A new method of identifying gravitational wave signals using quantum computers could provide a valuable new tool for future astrophysicists.
A team from the University of Glasgow’s School of Physics & Astronomy has developed a quantum algorithm to dramatically reduce the time it takes to compare gravitational wave signals against a huge database of templates.
Known as matched filtering, this process is part of the methodology underlying some of the discoveries of gravitational waves by detectors such as the Laser Interferometer Gravitational Observatory (LIGO) in America and Virgo in Italy.
Those detectors, the most sensitive sensors ever made, pick up the faint ripples in spacetime caused by massive astronomical events such as the collision and merger of black holes.
Matched filtering allows computers to choose gravitational wave signals from the noise of the data collected by the detector. It works by sifting through the data, looking for a signal that matches one of possibly hundreds of trillions of templates — bits of pre-made data that likely correlate with a real gravitational wave signal.
While the process has enabled numerous gravitational wave detections since LIGO picked up its first signal in September 2015, it is time-consuming and labor-intensive.
In a new article published in the magazine Physical Assessment Examthe team describes how the process can be greatly accelerated by a quantum computing technique called Grover’s algorithm.
Developed by computer scientist Lov Grover in 1996, Grover’s algorithm takes advantage of the unusual capabilities and applications of quantum theory to make database searches much faster.
While quantum computers that can process data using Grover’s algorithm are still a technology in development, conventional computers are able to model their behavior, allowing researchers to develop techniques that can be applied when the technology matures and quantum computers are readily available. .
The Glasgow team are the first to adapt Grover’s algorithm to search for gravitational waves. In the paper, they show how they applied it to gravitational wave searches using software they developed using the Python programming language and Qiskit, a tool for simulating quantum computing processes.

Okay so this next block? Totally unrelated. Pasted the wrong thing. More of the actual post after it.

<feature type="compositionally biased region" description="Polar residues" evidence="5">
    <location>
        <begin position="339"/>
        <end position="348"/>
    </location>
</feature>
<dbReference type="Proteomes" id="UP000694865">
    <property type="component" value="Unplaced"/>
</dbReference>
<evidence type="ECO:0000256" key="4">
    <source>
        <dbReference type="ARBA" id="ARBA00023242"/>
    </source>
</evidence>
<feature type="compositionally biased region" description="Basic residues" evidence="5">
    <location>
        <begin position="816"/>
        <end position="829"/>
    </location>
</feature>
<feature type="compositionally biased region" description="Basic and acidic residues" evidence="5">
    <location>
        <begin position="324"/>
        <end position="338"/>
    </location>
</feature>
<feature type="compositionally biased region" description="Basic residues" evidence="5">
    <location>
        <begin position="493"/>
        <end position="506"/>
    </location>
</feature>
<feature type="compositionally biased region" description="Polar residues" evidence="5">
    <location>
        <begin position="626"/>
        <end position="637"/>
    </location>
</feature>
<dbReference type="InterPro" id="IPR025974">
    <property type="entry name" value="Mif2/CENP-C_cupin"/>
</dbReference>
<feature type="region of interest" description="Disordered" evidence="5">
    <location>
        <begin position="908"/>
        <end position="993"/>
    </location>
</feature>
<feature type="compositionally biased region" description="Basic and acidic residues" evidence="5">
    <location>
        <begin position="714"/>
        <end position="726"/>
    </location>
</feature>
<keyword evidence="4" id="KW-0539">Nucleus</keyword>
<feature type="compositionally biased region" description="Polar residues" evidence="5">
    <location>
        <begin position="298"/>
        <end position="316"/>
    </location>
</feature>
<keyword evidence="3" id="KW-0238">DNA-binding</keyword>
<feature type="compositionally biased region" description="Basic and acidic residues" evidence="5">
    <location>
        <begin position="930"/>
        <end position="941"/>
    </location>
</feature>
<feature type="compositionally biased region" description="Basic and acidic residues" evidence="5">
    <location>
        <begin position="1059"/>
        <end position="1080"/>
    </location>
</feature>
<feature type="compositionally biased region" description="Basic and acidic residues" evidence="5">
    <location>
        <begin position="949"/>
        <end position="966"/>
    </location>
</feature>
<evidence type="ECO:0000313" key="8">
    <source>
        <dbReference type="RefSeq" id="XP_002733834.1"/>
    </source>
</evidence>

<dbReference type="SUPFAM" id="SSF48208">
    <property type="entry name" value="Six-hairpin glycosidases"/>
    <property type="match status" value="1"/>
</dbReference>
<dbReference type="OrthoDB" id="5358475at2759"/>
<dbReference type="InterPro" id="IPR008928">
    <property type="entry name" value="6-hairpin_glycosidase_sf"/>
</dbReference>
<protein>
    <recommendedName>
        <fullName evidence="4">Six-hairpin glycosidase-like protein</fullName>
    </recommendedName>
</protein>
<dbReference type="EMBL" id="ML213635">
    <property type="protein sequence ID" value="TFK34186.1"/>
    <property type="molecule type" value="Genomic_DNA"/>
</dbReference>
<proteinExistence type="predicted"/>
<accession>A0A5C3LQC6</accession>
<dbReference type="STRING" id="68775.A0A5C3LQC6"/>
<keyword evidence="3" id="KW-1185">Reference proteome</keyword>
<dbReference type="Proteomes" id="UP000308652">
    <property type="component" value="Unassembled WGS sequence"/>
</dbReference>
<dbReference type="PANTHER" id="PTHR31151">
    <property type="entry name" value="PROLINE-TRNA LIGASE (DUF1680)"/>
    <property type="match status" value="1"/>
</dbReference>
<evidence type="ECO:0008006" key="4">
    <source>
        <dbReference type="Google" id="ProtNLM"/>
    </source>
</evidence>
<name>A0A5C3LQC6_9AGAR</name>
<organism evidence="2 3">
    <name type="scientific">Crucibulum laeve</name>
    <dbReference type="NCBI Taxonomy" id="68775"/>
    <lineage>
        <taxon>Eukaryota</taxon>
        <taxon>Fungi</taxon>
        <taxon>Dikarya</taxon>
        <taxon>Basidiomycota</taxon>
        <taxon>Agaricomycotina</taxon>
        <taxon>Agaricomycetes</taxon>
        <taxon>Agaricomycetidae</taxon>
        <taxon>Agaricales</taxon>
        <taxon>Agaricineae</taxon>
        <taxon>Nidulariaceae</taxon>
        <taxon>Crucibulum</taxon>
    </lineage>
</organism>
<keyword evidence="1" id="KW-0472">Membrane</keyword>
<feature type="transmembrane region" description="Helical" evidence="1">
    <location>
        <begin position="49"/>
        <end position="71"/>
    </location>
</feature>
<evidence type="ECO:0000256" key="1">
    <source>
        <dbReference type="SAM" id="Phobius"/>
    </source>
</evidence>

The system developed by the team is able to speed up the number of operations relative to the square root of the number of templates. Current quantum processors are much slower at performing basic operations than classical computers, but as technology develops, their performance is expected to improve. This reduction in the number of calculations would translate into an acceleration over time. At best, this means that if a query with classical computers took, say, a year, the same query with their quantum algorithm could only take a week.
dr. Scarlett Gao, of the university’s School of Physics & Astronomy, is one of the lead authors of the paper. dr. Gao said: “Matched filtering is a problem that Grover’s algorithm seems to help solve well, and we’ve been able to develop a system that shows quantum computing can have valuable applications in gravitational wave astronomy.
“My co-author and I were PhD students when we started this work, and we were fortunate to have access to the support of some of the leading UK researchers in the field of quantum computing and gravitational waves during the development process of this software. .
“While we’ve focused on one type of query in this paper, it’s possible it could also be adapted for other processes that, like this one, don’t require the database to be loaded into quantum random access memory.”
Fergus Hayes, a Ph.D. student at the School of Physics & Astronomy, is co-lead author of the paper. He added: “Researchers here in Glasgow have been working on the physics of gravitational waves for over 50 years, and work in our Institute for Gravitational Research helped support the development and data analysis sides of LIGO.
“The interdisciplinary work that Dr. Gao and I have led has demonstrated the potential of quantum computing in matched filtering. As quantum computers develop in the coming years, it is possible that such processes could be used in future gravitational wave detectors. It is an exciting prospect, and we look forward to developing this first proof of concept in the future.”
The article was co-written by Dr. Sarah Croke, Dr. Christopher Messenger and Dr. John Veitch, all of the University of Glasgow School of Physics & Astronomy.
The team’s paper, titled “A quantum algorithm for gravitational wave matched filtering,” is published in: Physical Assessment Exam†
Gravitational wave mirror experiments can evolve into quantumities
A quantum algorithm for gravitational wave filtering, arXiv:2109.01535 [quant-ph] arxiv.org/abs/2109.01535
Provided by the University of Glasgow
Quote: New algorithm could be quantum leap in search of gravitational waves (2022, April 1), retrieved April 1, 2022 from https://phys.org/news/2022-04-algorithm-quantum-gravitational.html
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